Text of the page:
~ RVing with kids article by Heather Wickline
Prior to hitting the road, I had heard a lot of horror stories about families being turned away from jobs because they had kids and never disclosed it during the phone interviews. So, before I ever got my first work camping job, I made the decision that I was going to be upfront and honest about the fact that I had kids.
My first experience went well. There was a little concern at the beginning about how the kids would affect my work. But, since my job was cleaning bathrooms, I would take the kids with me and they would play at the playground while I cleaned. Sometimes I would incorporate the kids and make cleaning the bathrooms a game. They loved playing and helping Mommy.
My second job, I approached it the same way. I let them know upfront that I had kids. When I got there, they met the kids and me, and all was good. But, two weeks into a six month assignment, they came to me and politely asked me to leave. They didn’t think I could handle my work camping responsibilities, home schooling the kids, and caring for them, while working 20 hours a week.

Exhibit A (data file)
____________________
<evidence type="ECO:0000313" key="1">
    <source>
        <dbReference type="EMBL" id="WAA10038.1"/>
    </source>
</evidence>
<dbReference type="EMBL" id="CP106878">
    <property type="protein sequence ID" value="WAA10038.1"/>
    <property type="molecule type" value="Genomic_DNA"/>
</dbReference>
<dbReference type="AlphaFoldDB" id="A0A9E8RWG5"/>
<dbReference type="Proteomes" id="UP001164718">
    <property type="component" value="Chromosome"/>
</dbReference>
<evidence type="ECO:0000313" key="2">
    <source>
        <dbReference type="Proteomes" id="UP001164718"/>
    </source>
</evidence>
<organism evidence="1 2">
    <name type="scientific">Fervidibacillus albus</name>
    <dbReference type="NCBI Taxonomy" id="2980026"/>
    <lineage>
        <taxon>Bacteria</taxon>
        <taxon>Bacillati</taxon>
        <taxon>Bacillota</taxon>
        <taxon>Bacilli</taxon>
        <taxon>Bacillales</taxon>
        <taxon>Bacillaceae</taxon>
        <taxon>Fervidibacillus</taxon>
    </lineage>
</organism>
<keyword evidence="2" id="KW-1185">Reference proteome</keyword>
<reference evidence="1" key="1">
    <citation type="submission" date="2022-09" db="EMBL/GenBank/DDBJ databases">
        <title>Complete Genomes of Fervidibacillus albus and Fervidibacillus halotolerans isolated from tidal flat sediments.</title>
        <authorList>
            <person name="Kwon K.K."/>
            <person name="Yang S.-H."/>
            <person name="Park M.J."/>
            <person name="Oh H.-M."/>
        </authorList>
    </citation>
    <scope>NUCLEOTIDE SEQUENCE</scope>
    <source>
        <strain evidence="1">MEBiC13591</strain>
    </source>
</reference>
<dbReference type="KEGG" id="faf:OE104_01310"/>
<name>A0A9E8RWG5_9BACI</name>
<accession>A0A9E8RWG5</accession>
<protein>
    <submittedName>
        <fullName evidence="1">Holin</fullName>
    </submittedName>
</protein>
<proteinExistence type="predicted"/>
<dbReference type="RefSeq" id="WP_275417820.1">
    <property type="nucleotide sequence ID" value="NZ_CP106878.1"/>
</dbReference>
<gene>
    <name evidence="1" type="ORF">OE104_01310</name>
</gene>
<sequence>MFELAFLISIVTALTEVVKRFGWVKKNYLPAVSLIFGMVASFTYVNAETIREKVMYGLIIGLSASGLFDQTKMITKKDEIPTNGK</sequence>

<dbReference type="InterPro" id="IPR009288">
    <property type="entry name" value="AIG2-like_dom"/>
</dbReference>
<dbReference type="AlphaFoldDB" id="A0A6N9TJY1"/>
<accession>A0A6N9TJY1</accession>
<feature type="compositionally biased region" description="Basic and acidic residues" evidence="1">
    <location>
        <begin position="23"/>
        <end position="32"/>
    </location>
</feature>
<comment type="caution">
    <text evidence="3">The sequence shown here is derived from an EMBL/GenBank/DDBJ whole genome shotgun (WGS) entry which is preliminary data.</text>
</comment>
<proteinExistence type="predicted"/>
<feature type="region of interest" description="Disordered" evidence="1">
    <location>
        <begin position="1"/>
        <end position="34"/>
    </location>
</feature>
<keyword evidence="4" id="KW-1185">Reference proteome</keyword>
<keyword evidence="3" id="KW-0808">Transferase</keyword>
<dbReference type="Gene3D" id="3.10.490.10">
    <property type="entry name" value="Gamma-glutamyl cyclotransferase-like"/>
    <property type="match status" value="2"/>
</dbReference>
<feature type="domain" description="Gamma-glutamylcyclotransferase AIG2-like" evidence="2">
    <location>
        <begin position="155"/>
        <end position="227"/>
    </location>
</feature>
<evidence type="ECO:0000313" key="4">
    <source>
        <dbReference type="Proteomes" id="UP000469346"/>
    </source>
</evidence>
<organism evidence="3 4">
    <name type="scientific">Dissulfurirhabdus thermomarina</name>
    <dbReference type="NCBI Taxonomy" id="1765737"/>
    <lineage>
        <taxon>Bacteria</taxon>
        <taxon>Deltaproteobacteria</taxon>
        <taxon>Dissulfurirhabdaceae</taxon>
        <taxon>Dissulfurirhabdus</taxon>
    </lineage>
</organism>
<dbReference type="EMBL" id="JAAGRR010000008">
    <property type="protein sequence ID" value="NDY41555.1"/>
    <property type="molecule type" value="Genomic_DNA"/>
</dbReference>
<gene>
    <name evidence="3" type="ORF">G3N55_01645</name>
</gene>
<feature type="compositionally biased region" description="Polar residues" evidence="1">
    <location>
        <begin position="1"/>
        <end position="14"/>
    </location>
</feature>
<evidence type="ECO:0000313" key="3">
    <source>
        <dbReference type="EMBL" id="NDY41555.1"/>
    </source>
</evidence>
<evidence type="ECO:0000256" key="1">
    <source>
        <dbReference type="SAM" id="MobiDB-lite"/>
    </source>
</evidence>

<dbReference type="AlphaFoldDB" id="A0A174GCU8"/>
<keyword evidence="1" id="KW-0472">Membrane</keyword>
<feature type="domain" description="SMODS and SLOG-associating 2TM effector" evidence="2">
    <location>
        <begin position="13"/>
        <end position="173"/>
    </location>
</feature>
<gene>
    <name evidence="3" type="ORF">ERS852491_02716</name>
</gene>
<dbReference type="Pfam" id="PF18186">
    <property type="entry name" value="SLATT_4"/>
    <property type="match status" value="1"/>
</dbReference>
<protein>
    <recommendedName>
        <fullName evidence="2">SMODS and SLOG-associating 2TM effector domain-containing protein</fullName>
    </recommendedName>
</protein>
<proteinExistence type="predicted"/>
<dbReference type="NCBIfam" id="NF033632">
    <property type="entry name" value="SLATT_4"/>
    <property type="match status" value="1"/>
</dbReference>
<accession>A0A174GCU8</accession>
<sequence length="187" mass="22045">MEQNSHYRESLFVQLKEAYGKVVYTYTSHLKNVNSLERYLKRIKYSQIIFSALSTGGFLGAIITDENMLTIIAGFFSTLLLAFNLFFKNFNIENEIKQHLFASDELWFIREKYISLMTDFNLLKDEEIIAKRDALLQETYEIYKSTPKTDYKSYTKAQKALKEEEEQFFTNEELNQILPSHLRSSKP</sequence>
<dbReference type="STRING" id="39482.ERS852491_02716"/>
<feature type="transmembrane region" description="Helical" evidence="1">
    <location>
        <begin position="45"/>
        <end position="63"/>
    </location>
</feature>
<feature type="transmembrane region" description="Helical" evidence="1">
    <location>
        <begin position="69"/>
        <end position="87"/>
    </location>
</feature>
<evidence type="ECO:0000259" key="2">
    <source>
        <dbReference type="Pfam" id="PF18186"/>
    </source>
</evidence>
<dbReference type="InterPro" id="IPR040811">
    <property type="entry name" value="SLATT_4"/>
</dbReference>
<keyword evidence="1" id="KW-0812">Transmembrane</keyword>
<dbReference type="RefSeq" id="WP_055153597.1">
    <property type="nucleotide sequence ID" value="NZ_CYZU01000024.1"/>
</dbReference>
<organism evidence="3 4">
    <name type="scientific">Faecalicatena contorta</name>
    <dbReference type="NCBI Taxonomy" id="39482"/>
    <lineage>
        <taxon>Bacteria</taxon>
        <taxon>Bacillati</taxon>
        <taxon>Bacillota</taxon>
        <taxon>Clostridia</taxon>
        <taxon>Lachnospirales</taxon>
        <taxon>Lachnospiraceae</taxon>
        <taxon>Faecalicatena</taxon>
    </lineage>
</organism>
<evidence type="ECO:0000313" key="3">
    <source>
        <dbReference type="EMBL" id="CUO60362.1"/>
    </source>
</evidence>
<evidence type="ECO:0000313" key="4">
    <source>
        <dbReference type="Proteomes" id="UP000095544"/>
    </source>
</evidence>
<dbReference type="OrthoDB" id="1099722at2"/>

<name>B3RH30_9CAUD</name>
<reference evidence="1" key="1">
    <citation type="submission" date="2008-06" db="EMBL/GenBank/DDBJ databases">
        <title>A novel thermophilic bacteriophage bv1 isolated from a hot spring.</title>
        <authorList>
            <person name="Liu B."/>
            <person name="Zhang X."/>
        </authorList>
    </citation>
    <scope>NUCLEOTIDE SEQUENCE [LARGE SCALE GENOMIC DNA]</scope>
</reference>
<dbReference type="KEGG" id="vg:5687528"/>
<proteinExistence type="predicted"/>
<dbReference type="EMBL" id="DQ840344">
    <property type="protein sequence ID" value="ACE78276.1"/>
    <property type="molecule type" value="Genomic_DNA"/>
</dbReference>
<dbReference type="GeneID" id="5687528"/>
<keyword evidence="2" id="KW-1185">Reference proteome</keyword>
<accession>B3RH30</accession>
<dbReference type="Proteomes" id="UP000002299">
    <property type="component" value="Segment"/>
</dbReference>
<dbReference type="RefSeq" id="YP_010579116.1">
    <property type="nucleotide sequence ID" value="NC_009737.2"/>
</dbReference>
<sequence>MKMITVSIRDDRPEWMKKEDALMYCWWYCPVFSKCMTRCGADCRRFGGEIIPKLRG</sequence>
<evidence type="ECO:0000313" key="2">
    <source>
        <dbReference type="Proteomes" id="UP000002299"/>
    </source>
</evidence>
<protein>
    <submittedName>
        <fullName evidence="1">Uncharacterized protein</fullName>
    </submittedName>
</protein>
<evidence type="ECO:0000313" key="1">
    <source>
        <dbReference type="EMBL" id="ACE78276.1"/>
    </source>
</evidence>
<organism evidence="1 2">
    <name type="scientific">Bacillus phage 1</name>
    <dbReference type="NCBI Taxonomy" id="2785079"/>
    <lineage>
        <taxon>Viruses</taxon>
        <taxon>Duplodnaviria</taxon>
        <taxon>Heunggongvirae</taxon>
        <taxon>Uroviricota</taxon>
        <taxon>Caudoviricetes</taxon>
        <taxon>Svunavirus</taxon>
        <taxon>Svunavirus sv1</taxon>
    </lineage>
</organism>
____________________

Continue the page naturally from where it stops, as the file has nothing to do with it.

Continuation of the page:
That wasn’t the only negative experience I have encountered because I have kids. But, it was the most inconvenient.
Typically, during phone interviews, once they find out we have kids they quickly cut the interview short. At that point, I know they are not going to offer us the job. When that happens, I do feel a little discriminated against because I have kids, even though they don’t affect my ability to work or my strong work ethic.
We have begun to look for single work camping positions that don’t require a couple, or camp hosting jobs, and haven’t had an issue with the kids since. I have found that employers prefer to have someone home with the kids while someone is working. I think, in their minds, it makes more sense, so that the kids don’t interfere with our commitment to the job.
I still let them know we do have kids, so it’s not a surprise when we show up. They seem to be a little more flexible when it comes to our work schedule. Since this discovery, the only way having kids has affected our ability to work camp is that we aren’t allowed to work in the retirement communities, but they are really in the minority when it comes to work, so it hasn’t affected us greatly.
This article is written by Heather Wickline who is a full-time RVer with children on the road. She adds this about her family:
My family and I have been full timing for two years now. We are loving being packed into a 37 foot travel trailer, while we travel and experience this beautiful country. We provide our kids with a hands-on education that no public school can compete with. You can follow our Wandering Wickline Journey blog.